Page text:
• Cory Henderson

A Few Thoughts on Resolutions

Updated: Sep 6, 2020



Welcome to a new year! 


Welcome to a new decade!


Welcome to a few different ADHD thoughts on resolutions.


When I was young, I loved watching my dad open the family safe to review goals he had made at the beginning of the year. He took great pleasure at the progress he had made during the year, and although he was also reminded of goals with which he had not followed through, he seemed to always feel satisfied with the overall effort.


I am nothing like my dad when it comes to making goals. I have always hated writing down personal goals—especially when the intent felt external rather than internal. I recall the years when day planners became the rage of nearly everyone I knew. Wishing to join the productivity craze, I faithfully recorded the tasks I felt I had to accomplish during the day and gave each an appropriate priority. At the end of the day—and just as faithfully—I carefully erased everything I had not accomplished and replaced them with tasks I had actually done. It felt humiliating to leave paper evidence of my many failures.


ADHD Observation #1


Over the last few years I’ve learned a few things about goals. Goals only work if they represent a personal yearning for change, a true desire to improve or a real hunger to test out new directions or opportunities.

It may be obvious (it seems that way now as I write this), but if you choose to make New Year’s resolutions, please make certain YOU are true to YOURSELF when doing so. Goals need to represent YOUR LIFE and YOUR ASPIRATIONS, not someone else’s.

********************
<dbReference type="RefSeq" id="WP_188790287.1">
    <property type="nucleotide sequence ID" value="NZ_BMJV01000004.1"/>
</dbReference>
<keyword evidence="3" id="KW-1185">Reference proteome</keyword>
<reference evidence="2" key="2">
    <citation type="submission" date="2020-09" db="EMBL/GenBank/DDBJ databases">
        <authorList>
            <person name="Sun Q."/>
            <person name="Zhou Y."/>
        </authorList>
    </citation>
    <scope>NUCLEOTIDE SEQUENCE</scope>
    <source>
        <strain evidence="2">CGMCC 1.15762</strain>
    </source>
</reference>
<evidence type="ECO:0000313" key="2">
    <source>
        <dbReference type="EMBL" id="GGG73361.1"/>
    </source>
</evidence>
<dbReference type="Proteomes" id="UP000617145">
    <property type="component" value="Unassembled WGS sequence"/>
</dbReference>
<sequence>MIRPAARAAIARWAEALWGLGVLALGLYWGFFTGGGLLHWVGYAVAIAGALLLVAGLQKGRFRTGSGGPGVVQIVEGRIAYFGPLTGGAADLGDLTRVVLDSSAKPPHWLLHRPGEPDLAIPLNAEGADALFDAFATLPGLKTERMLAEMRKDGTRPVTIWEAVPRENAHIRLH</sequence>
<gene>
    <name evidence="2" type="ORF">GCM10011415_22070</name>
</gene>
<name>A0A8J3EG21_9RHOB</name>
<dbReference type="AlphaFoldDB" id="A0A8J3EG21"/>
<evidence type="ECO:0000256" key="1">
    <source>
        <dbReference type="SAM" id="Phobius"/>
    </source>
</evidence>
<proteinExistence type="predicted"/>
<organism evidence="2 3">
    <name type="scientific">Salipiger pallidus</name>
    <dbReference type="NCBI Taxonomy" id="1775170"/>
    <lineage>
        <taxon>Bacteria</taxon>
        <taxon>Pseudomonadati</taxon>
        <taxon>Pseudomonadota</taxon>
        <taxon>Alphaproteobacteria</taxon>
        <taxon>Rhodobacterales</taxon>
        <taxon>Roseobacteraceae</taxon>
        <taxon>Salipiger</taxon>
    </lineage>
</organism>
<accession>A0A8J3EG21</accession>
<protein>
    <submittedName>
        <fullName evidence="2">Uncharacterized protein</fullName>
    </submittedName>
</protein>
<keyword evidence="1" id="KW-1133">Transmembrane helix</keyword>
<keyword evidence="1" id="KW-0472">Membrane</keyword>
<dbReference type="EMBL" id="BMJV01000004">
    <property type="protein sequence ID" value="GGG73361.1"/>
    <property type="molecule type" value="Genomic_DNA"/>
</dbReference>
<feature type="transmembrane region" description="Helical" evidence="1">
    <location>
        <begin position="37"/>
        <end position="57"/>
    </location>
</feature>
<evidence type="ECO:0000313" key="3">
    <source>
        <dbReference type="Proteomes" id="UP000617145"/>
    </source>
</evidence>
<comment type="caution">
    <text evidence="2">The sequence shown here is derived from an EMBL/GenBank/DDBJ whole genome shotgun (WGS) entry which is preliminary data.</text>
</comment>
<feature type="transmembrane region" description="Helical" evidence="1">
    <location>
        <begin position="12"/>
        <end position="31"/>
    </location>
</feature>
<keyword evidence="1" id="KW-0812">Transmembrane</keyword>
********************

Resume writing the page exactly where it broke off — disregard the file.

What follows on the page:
Studies suggest 71% of those who make resolutions at the first of each year include diet in their plans, 65% say they need more exercise in life and 54% are compelled to lose weight.

All worthy goals, but I wonder how many individuals are following their own real desire by doing so. I fear results similar to my efforts with a day planner if those goals are not internally driven. Don’t try to be somebody you are not, be true to YOURSELF!


As I have said before, you are magical!


ADHD Observation #2


As I’ve mentioned in the past, learning of my ADHD has been a real eye-opener—and as my tagline suggests an empowering experience. So rather than looking for ways to make my brain (and actions) conform to the ‘norm,’ my desires for the new year include more ADHD knowledge.


The result—greater empowerment in my life!


As you consider your desires for the coming year, perhaps you might include some of the following thoughts about your own ADHD:

  • Learn to better understand Attention Deficit Hyperactive Disorder in your life

  • Begin to see ADHD as a gift

  • Identify new personal characteristics and strengths, and use them throughout the year

  • Take steps towards ridding yourself of crippling shame

  • Create time for praying, meditation or ‘getting out of your ADHD head’

  • Make sure that one of your goals is to laugh, take deep breaths and enjoy just the way you are–creative, resourceful and whole

My aspirations for the coming year are not locked in the safe to be reviewed at year’s end, but I know where I’m headed and what I’d like to accomplish. I’m making progress in my own way and I’m good with that.


If you are wanting to set traditional personal goals pertaining to exercise, lose weight or the like, be realistic in your objectives by starting slowly and accepting small changes along the way. Resist the ADHD brain’s all-or-nothing mentality. If you miss an objective, just pick up and start again. You’ll be surprised how much you can accomplish if you are willing to cut yourself a little slack.


And as your successes take place be sure to let me know. In my role as an ADHD Coach I welcome opportunities to cheer you on!


As you learn more about yourself in the year 2020, take hope in your ADHD life. Embrace it and take ownership of your amazing potential.


The feeling is liberating!



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